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August 31, 2005

Zotob worm linked to credit card fraud ring

CNET has an interesting article about linking the recent Zotob worm to organized crime:

"Turkish authorities have linked one of the suspects in the Zotob worm case to individuals thought to be part of a credit card fraud ring, according to the FBI."

"Atilla Ekici, a 21-year-old Turk who used the nickname "Coder," may be affiliated with people thought to be part of a credit card fraud ring in Turkey, an FBI representative said on Tuesday. Ekici was one of two men arrested last week for allegedly unleashing several computer worms, including the Zotob worm that disrupted businesses worldwide two weeks ago."

From CNET News.com > Policy, Law & Crime

August 31, 2005 in Anti Virus | Permalink | Comments (2) | TrackBack

August 15, 2005

Florida state lawmakers join fight against spam

Two Florida legislators want to "slam spam," adding criminal penalties to those caught flooding inboxes with junk messages that are "false, misleading and unsolicited."

State Rep. Ari Abraham Porth, D-Coral Springs, already has filed his bill HB 45; www.myfloridahouse.gov/) and State Sen. Dave Aronberg, D-West Palm Beach, is preparing a Senate version. Penalties, up to a felony, would be based on volume: 10,000 in a 24-hour period, 100,000 in 30 days, 1-million in a year.

In a news release, Port acknowledged the difficulty of tracking down spammers, but said "we must enact laws to protect our most vulnerable residents from unscrupulous con artists and thieves."

Keep reading on St. Petersburg Times.

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August 15, 2005 in Anti Spam | Permalink | Comments (0) | TrackBack

August 05, 2005

It's a bull market for stock spam

The volume of stock scam spam has risen, posing a new threat to investors, warns a new study

Though traditional spam categories -- medication, mortgage and pornography -- continue to dominate, new ones such as stock scams are growing, according to the study, which covered the first six months of 2005.

Medications, including unbranded versions of Viagra, accounted for 40 percent of all spam traffic, the study said. This was followed by mortgages at 11 percent and porn at 9.5 percent. Stock-related spam came in fourth place at 8.5 percent of the total spam traffic. The volume of "pump-and-dump" stock scam e-mail has increased at an average rate of 10 percent per month.

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August 5, 2005 in Anti Spam | Permalink | Comments (0) | TrackBack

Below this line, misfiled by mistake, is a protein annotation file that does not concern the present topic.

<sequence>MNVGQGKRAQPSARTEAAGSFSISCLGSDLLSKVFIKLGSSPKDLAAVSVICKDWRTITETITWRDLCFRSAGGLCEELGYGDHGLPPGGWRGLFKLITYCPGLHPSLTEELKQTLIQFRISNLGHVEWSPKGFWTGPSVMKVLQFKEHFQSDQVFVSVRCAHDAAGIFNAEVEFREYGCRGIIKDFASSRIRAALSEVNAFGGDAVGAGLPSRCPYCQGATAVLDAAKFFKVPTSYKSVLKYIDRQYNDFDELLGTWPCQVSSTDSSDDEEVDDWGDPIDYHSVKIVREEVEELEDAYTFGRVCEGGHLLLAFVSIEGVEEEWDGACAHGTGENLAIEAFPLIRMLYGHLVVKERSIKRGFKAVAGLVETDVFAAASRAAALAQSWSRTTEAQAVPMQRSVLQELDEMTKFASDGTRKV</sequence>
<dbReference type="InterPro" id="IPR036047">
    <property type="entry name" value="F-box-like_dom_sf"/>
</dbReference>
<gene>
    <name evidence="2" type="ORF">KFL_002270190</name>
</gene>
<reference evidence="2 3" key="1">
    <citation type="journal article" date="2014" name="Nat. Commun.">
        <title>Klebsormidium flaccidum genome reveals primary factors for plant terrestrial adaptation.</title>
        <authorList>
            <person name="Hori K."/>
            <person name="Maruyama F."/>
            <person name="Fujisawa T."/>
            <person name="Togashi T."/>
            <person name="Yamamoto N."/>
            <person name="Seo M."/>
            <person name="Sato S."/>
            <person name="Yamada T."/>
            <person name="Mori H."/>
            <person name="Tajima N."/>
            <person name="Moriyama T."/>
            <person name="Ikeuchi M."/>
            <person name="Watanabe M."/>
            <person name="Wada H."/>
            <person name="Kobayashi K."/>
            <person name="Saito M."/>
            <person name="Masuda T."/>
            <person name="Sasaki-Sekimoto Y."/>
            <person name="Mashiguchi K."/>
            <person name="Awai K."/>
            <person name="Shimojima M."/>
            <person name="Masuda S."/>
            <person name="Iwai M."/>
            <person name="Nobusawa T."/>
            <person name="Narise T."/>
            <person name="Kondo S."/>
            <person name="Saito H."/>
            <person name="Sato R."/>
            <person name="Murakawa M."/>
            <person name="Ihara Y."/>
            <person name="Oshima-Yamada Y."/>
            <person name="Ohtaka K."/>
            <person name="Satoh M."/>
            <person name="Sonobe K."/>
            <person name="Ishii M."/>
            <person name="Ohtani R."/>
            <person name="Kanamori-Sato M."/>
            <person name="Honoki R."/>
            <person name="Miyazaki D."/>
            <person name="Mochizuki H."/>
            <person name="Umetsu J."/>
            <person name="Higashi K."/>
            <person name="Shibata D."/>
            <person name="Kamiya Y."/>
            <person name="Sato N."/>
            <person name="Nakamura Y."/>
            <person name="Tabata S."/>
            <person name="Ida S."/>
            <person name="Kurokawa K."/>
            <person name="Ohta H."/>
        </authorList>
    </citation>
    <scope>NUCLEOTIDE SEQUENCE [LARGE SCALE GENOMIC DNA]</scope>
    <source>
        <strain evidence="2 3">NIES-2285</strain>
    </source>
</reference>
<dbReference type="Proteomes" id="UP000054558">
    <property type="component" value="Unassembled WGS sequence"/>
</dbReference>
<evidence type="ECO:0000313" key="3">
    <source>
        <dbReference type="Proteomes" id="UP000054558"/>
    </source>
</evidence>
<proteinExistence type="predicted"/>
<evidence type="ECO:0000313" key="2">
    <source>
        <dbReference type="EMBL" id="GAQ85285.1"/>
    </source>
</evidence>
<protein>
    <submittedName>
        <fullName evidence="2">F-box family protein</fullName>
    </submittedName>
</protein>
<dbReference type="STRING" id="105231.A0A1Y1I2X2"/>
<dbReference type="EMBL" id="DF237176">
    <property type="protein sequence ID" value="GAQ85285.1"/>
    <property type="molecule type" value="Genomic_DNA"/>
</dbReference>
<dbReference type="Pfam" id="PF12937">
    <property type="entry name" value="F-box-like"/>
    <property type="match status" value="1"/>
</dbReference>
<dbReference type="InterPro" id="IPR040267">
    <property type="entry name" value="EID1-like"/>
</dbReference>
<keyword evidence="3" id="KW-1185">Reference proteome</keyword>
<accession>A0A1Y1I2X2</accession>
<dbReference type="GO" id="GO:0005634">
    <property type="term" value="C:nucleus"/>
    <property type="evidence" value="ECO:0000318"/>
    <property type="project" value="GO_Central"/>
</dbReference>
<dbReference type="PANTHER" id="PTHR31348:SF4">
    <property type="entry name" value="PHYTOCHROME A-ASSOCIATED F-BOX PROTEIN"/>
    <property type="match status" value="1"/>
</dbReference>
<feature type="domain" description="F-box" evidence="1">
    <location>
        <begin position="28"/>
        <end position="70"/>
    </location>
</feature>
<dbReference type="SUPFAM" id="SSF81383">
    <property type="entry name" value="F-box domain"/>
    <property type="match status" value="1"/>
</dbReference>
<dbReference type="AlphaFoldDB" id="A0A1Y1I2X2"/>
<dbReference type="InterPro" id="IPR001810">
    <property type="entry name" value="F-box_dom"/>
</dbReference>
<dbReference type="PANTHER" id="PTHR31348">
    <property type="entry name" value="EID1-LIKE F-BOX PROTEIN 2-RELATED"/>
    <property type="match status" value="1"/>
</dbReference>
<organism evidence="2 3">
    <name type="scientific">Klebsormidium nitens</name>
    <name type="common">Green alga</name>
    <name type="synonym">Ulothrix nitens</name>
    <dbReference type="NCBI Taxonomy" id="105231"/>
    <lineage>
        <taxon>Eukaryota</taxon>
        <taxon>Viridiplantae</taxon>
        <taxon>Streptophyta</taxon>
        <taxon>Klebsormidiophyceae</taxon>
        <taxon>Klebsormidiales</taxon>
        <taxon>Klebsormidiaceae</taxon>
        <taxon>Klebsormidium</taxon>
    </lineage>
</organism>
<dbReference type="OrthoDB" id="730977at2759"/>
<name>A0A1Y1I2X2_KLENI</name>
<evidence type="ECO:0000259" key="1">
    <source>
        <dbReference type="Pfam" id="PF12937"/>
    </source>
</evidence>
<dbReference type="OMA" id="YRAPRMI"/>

August 04, 2005

Court deals blow to dating-service spammer

An online dating service does not have the right to blast unsolicited e-mail at thousands of University of Texas e-mail addresses, a federal appeals court ruled.

The 5th Circuit Court of Appeals said Tuesday that the university did not run afoul of federal law or the U.S. Constitution when blocking a torrent of spam from White Buffalo Ventures' LonghornSingles.com site.

The University of Texas may "implement the Regents' Rules without violating" spammers' rights, a three-judge panel unanimously concluded.

White Buffalo, an Austin, Texas, start-up that boasts of making "a ton of moolah" by promoting relationship-based Web sites, began its bulk e-mail campaign in February 2003 by filing a freedom of information request that gave it nearly all the university's e-mail addresses. Two months later, it began deluging the school's servers with commercial solicitations--and had its Internet addresses blocked after refusing to stop when asked.

Most spammers might halt their efforts at that point, but White Buffalo was unusually determined. It filed a lawsuit against the University of Texas and sought a court injunction protecting what amounted to a right to spam--citing both the federal Can-Spam Act and the First Amendment, which broadly limits a government university's ability to restrict free speech.

Keep Reading on News.com

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August 4, 2005 in Anti Spam | Permalink | Comments (0) | TrackBack

August 02, 2005

FTC: Top Retailers Comply With CAN-SPAM Opt-Out

A Federal Trade Commission survey of top online merchants released yesterday found that most were complying with provisions in the CAN-SPAM Act requiring them to honor consumer opt-out requests.

The FTC developed a list of 100 top online retailers, then created three e-mail addresses. The agency registered each address to receive e-mail promotions, offers and newsletters from each of the 100 retailers.

After monitoring the three e-mail addresses for six weeks, the FTC sent opt-out messages to each retailer from each address. According to the FTC, 89 percent ceased e-mails to all three addresses, while 93 percent stopped e-mailing at least some of the accounts.

All the merchants complied with the CAN-SPAM requirement to clearly display opt-out notices in outbound marketing e-mails, the FTC said.

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August 2, 2005 in Anti Spam | Permalink | Comments (0) | TrackBack